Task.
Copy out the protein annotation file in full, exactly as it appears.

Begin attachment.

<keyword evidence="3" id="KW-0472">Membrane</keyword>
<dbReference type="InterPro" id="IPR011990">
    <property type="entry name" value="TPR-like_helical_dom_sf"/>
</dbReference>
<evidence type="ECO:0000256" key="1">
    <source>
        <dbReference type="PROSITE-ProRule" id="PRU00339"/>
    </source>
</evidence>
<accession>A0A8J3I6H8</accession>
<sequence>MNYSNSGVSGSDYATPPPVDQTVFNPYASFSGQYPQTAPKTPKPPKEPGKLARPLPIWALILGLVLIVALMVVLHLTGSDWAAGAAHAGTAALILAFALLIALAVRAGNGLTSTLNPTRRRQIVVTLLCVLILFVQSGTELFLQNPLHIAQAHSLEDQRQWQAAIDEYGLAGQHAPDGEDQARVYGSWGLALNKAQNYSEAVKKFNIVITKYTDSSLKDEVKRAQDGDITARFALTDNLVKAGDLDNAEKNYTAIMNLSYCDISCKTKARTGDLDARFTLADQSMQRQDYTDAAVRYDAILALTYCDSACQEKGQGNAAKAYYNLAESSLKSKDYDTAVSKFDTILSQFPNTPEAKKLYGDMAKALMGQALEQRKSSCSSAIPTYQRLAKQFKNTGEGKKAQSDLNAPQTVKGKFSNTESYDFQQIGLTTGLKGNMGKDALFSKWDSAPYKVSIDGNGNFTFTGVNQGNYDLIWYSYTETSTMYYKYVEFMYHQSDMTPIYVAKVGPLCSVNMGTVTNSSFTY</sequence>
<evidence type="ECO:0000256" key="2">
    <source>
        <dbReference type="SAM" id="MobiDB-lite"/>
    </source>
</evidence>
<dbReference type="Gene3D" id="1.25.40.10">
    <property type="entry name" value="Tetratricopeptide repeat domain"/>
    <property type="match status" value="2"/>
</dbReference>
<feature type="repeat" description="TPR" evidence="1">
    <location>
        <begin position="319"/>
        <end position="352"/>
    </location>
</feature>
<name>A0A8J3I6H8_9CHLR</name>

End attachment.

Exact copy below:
<keyword evidence="3" id="KW-0472">Membrane</keyword>
<dbReference type="InterPro" id="IPR011990">
    <property type="entry name" value="TPR-like_helical_dom_sf"/>
</dbReference>
<evidence type="ECO:0000256" key="1">
    <source>
        <dbReference type="PROSITE-ProRule" id="PRU00339"/>
    </source>
</evidence>
<accession>A0A8J3I6H8</accession>
<sequence>MNYSNSGVSGSDYATPPPVDQTVFNPYASFSGQYPQTAPKTPKPPKEPGKLARPLPIWALILGLVLIVALMVVLHLTGSDWAAGAAHAGTAALILAFALLIALAVRAGNGLTSTLNPTRRRQIVVTLLCVLILFVQSGTELFLQNPLHIAQAHSLEDQRQWQAAIDEYGLAGQHAPDGEDQARVYGSWGLALNKAQNYSEAVKKFNIVITKYTDSSLKDEVKRAQDGDITARFALTDNLVKAGDLDNAEKNYTAIMNLSYCDISCKTKARTGDLDARFTLADQSMQRQDYTDAAVRYDAILALTYCDSACQEKGQGNAAKAYYNLAESSLKSKDYDTAVSKFDTILSQFPNTPEAKKLYGDMAKALMGQALEQRKSSCSSAIPTYQRLAKQFKNTGEGKKAQSDLNAPQTVKGKFSNTESYDFQQIGLTTGLKGNMGKDALFSKWDSAPYKVSIDGNGNFTFTGVNQGNYDLIWYSYTETSTMYYKYVEFMYHQSDMTPIYVAKVGPLCSVNMGTVTNSSFTY</sequence>
<evidence type="ECO:0000256" key="2">
    <source>
        <dbReference type="SAM" id="MobiDB-lite"/>
    </source>
</evidence>
<dbReference type="Gene3D" id="1.25.40.10">
    <property type="entry name" value="Tetratricopeptide repeat domain"/>
    <property type="match status" value="2"/>
</dbReference>
<feature type="repeat" description="TPR" evidence="1">
    <location>
        <begin position="319"/>
        <end position="352"/>
    </location>
</feature>
<name>A0A8J3I6H8_9CHLR</name>